An Approach on Building an Advanced Initial Boilerplate

Since some time I found myself defining a good starting point for a new project over and over again. While I use HTML5 Boilerplate in nearly all of my projects it’s not enough as an initial package. Since I’m using SASS (in its dialect SCSS) and have some other things I define over and over again I decided to set up a package that lets me start easily and includes a lot of tools that are necessary for my projects.

This is an introduction to init, the starting point for projects that require a bit more than just HTML5 Boilerplate.

Visit project on GitHub       Download

Not just HTML5 Boilerplate …

With HTML5 Boilerplate we are creating an awesome starting point for front-end developers that want to use a solid boilerplate that has defaults that are useful for everyone. Besides that we want to keep it simple and straightforward. That’s why adding a preprocessor or complex dependencies to HTML5 Boilerplate is not possible.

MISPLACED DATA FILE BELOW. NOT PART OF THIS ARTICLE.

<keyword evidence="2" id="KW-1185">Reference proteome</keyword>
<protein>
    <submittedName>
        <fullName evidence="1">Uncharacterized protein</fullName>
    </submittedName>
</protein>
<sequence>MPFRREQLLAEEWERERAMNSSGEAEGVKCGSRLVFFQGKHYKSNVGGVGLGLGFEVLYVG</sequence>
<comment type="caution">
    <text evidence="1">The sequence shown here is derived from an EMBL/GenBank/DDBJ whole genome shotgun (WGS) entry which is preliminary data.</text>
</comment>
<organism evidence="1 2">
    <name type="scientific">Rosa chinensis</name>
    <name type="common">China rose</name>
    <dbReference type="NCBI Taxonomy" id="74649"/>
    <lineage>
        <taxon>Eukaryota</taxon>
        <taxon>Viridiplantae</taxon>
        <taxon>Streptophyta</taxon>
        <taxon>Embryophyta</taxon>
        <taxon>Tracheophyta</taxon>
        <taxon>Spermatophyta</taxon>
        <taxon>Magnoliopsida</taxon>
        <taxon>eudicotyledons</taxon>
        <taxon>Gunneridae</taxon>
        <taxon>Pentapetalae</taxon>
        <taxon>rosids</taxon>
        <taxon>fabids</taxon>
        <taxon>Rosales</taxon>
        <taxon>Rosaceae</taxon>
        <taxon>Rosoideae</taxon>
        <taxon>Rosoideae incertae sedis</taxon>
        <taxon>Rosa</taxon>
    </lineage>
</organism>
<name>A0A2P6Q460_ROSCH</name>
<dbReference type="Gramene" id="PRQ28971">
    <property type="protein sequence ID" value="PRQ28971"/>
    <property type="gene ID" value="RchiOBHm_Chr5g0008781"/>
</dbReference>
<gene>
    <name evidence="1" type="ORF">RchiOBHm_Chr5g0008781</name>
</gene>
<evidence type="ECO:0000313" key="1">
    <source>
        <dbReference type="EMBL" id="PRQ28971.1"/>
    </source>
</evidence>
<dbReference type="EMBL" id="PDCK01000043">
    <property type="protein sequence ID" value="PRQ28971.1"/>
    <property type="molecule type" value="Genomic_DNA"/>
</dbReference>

For the team I’m working with at /gebrüderheitz and me it’s important to have a solid basis for projects we do that we can use over and over again. Other developers have this need too and that’s why there is Twitter Bootstrap or ZURB’s Foundation (just to name two) out there.
Just while developing this project my buddy Kahlil came up with a nearly similar approach: HTML5 Boilerplate on Crack. He has different things in his package then init has. Keep an eye on that.

Simplify Development

For init I decided to use Grunt.js as a development- and deployment-tool. Grunt is a Node.js based task-oriented tool that simplifies developing and deploying JavaScript a lot. Since Grunt has a big and valuable community there are a lot of plugins that you can use with it to help developing HTML and CSS too.
Currently we are thinking about including Grunt into HTML5 Boilerplate, which is a great step in moving the project to the next stage.